I also made a cut-out wanted poster.  Technically we didn't have a "booth" because the family farm had so many great backdrops.  A simpler backdrop could have been created using cardboard and paint, or a plain sheet. We brought a laptop and blank CD's to burn copies of the pictures onto right after they were taken, so nobody had to bother with e-mailing or mailing them out and trying to figure out who's who etc.after the reunion.  We used camera settings and a free Photoshop type program (GIMP) to adjust the photos so they looked old.  Some turned out really good.  Another option is to provide the backdrop and costumes, then let families take their own photos.

It has become a yearly tradition to have a pinata for the kids.  I couldn't find a western one I liked, so I just took a box and wrapped it with brown paper, cut out four wheels, and folded another piece of cardboard wrapped in white paper over the top to form a covered wagon.  I ran wire under the box and up through the canopy for something to tie the rope to.  (If making a homemade pinata, be sure the thing can be broken.   I scored the box with a box cutter before wrapping it to weaken it so it would be sure to break.  We attended a party where the pinata made for the toddlers had duct tape holding it together.  It was cute, but took some strong guys and a baseball bat to finally break it open).

Homemade Ice a bag
We let the kids have their hand at creating their own icecream.  The recipe and method we used is here.  The only suggestions we have is to DO IT OUTSIDE.  The salt and ice tends to get everywhere, especially with enthusiatic shakers. I would double bag the outer bag, and possibly double bag the inner bag.  This icecream is a bit softer than soft serve, just shake it until it is thick enough to eat with a spoon, and eat it as soon as possible-it melts fast. If you try to get it thicker, the ice will start to melt too much, and so will the ice cream.  This recipe also hardens to a rock if placed in the freezer long...we had to microwave some leftovers to get it soft enough to chisel into serving sized portions :)  If you want to make something more like store-bough ice cream, don't do it in a bag, and use a different recipe. We have a hand-crank ice cream maker that is great when you want to involve kids. Ice cream in a bag is mostly for the fun of making it rather than the quality of the end result-though it does taste yummy!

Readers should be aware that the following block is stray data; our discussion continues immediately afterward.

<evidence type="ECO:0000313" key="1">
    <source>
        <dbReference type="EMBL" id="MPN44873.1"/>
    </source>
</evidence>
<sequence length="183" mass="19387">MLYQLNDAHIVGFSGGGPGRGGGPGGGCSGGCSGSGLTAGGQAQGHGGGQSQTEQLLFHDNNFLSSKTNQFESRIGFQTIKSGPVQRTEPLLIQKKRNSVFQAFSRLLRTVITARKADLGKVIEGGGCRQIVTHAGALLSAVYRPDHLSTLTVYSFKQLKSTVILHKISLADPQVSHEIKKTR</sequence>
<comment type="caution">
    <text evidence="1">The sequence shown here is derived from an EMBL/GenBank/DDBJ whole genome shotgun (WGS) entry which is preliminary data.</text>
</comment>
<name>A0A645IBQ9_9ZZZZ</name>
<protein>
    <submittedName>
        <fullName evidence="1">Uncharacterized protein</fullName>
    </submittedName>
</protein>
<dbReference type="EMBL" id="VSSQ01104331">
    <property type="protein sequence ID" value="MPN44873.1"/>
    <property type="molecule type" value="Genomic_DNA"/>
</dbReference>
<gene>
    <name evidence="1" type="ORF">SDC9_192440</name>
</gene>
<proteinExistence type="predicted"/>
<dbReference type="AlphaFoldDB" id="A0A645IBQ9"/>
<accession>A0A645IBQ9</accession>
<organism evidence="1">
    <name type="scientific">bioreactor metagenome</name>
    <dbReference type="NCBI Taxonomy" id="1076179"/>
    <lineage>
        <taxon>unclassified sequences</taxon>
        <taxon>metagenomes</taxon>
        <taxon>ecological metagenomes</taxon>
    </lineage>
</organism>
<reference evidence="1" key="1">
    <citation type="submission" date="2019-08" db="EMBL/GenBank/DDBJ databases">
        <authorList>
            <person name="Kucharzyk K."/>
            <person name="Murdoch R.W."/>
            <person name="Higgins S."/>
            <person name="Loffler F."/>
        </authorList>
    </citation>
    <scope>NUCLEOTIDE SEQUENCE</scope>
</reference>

Quilt Tying
We have the tradition of tying a few quilts while at the reunion that are donated to charity after the reunion.  It makes a fun gathering spot for chatting too.

Food Ideas

Potluck the first evening, then we had pancakes for breakfast-a fast way to feed a lot of people.
Lunch was dutch oven again-but we cheated a bit to speed things up.  We brought frozen roll dough, let it thaw, and fried it up as scones, and topped it with cheese, chili, tomatoes, and salsa.  We set up the toppings so people could help themselves to what they liked, and had some side dishes.
We don't have a reunion fund we use for food, instead we try to spread it out so everyone brings an ingredient or side dish.  We make allowances for those traveling longer distances and assign non-perishables to them.  We try to divide up the more expensive ingredients fairly and assign less critical ingredients to those who aren't sure they can make it.

Other ideas we didn't use this year but would have been fun:
Campfire and sing-along.
Evening Program, with things like stories from ancestor's biographies or journals, skits, humor, talent show, songs, etc.